A ferocious carnivore and old-growth forager, the fisher has been over-trapped and its habitat nearly wiped out. But in Washington State’s Cascade and Olympic Ranges, thanks to vital government and NGO co-operation, this delightfully wicked weasel is returning. By Dave Quinn.
Few lucky souls have had the good fortune of glimpsing the wily fisher, a house-cat-sized carnivore with the attitude of its larger weasel relative, the wolverine. Fishers were once abundant in old-growth forests across the continent, where they preyed on squirrels, hares, birds, and porcupines. Yes, porcupines.
These badass carnivores love porcupines so much that they were transplanted (unsuccessfully) into the Khutzeymateen Valley north of Prince Rupert, British Columbia, in 1985 to try to control porcupine damage to replanted clear-cuts. For their dens, fishers also require large, cavity-filled old-growth trees, which are nearly non-existent across much of their range after a century of industrial forestry. Even if they can find suitable habitat, females do not reproduce annually, making them very susceptible to over-trapping.
Fishers have few, if any, natural predators. Except for humans.
In Washington’s Pacific Northwest, however, large old-growth patches are protected, and it is illegal to trap wild animals, except by permit to deal with problem animals. Biologists are hoping this will result in good outcomes for fishers recently reintroduced to the North Cascades region, where they have been missing since the mid-1900s. “After great success in protecting the region’s old-growth forest habitat, we turned our attention to rewilding the landscape,” explains Dave Werntz, science and conservation director for Bellingham-based wilderness advocacy group Conservation Northwest. “In the early 2000s, we brought the idea of reintroducing fisher to the Washington Department of Fish and Wildlife. They were supportive.”
Fishers eat porcupines, flipping over the prickly prey to tear open the soft underbelly.
After a feasibility assessment identified quality habitat in the Olympic and Cascade ranges, the first group of 90 fishers arrived in Washington from British Columbia in 2008. Last winter, 26 fishers were relocated from northern Alberta into the Skagit and Suiattle watersheds. This winter, another 54 fishers will join them. “The project works to right a wrong, fix an injustice, and increase ecological resilience of Washington’s forest habitat by restoring its biological diversity,” says Werntz. “It also represents a productive collaboration among state and federal agencies and NGOs.”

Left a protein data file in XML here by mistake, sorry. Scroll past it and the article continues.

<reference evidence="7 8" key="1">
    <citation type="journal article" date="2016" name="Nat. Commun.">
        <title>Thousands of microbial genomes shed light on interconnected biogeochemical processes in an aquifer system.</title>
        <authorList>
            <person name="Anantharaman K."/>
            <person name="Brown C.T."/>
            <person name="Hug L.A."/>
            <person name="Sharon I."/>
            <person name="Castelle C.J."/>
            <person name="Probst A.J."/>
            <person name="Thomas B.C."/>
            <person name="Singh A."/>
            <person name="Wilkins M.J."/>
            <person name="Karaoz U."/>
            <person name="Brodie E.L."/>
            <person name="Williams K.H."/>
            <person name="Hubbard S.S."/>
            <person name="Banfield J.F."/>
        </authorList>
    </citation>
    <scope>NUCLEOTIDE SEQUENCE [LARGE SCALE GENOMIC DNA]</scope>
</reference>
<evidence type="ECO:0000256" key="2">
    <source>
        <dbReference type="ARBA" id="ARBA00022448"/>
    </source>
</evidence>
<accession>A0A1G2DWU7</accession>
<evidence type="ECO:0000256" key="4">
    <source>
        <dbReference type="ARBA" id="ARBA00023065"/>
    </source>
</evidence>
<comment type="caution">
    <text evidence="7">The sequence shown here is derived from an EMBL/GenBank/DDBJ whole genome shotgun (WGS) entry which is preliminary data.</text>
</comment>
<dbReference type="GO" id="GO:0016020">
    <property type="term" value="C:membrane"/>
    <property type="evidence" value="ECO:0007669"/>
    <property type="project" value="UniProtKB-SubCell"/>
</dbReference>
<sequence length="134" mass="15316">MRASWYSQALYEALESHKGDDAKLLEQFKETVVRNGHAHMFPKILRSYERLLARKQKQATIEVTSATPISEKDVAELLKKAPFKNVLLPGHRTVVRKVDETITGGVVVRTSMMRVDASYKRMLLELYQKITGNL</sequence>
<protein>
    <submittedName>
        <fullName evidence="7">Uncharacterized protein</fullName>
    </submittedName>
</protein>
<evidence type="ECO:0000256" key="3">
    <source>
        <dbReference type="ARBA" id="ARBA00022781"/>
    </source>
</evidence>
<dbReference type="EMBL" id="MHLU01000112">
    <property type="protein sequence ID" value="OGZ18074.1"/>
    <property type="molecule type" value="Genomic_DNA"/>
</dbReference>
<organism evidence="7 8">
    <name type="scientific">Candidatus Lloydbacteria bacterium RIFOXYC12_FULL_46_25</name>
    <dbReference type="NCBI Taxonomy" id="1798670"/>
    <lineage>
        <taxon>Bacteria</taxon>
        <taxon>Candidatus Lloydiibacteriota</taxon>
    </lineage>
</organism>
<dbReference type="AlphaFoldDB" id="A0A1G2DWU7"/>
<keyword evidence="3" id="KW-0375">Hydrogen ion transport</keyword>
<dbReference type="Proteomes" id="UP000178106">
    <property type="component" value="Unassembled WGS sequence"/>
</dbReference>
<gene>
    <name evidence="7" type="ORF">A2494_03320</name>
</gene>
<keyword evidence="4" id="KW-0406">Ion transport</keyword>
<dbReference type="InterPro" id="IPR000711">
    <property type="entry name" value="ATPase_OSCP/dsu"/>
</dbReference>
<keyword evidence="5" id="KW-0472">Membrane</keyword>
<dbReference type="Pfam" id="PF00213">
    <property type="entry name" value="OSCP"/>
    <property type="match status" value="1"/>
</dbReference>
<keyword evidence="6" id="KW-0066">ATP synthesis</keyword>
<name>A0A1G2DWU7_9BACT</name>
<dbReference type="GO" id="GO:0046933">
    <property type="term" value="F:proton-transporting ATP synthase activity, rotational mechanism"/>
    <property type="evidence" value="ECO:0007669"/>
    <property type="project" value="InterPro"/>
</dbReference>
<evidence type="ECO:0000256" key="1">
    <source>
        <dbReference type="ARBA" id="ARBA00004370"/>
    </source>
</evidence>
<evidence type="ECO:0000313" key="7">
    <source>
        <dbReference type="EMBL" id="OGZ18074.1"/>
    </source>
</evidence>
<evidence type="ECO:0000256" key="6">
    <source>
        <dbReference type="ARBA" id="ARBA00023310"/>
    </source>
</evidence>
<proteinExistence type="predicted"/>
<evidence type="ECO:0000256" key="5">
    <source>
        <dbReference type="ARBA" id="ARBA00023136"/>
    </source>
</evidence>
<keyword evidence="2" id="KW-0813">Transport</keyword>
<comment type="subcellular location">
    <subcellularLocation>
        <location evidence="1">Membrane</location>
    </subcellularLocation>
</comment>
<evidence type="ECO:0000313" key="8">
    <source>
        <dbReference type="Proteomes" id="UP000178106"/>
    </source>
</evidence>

The name “fisher” has nothing to do with fish. It is thought to be an echo of the old European term fiche or fitch for the European polecat, a far-flung relative also coveted for its luxurious fur.
Fishers were abundant until the late 19th century, when pressure from intensive trapping eradicated the animal from a large portion of its range. It also nearly wiped out beavers across the continent. Fishers’ strong weasel instinct to forage, to relentlessly investigate every funky scent as a potential source of food, turned the curious animal into trap fodder. Their populations in entire regions, like the East Kootenay of British Columbia and the whole of the Pacific Northwest, fell to leg-hold and Conibear traps set to claim their luxurious winter fur coats. British Columbia tried to protect fishers by “closing” the fisher trapping season in the winters of 1993 and 1994. But, really, there is no way to trap other species, like marten, fox, or ermine and not kill fishers. If traps are set, fishers will be caught. During the two-year closure for fisher trapping, 302 fishers were reported as “accidentally” trapped in the province.
Fisher pregnancies last 51 weeks.
Widespread loss of older forests, along with increased access for trappers into what little wilderness remains, has increased pressure on all furbearers in recent decades, but habitat protection, modern trapping laws, and the work of reintroducing a species spells hope for the future of fishers in the North Cascades and helps ensure one more piece of the coastal ecological puzzle slots back into place.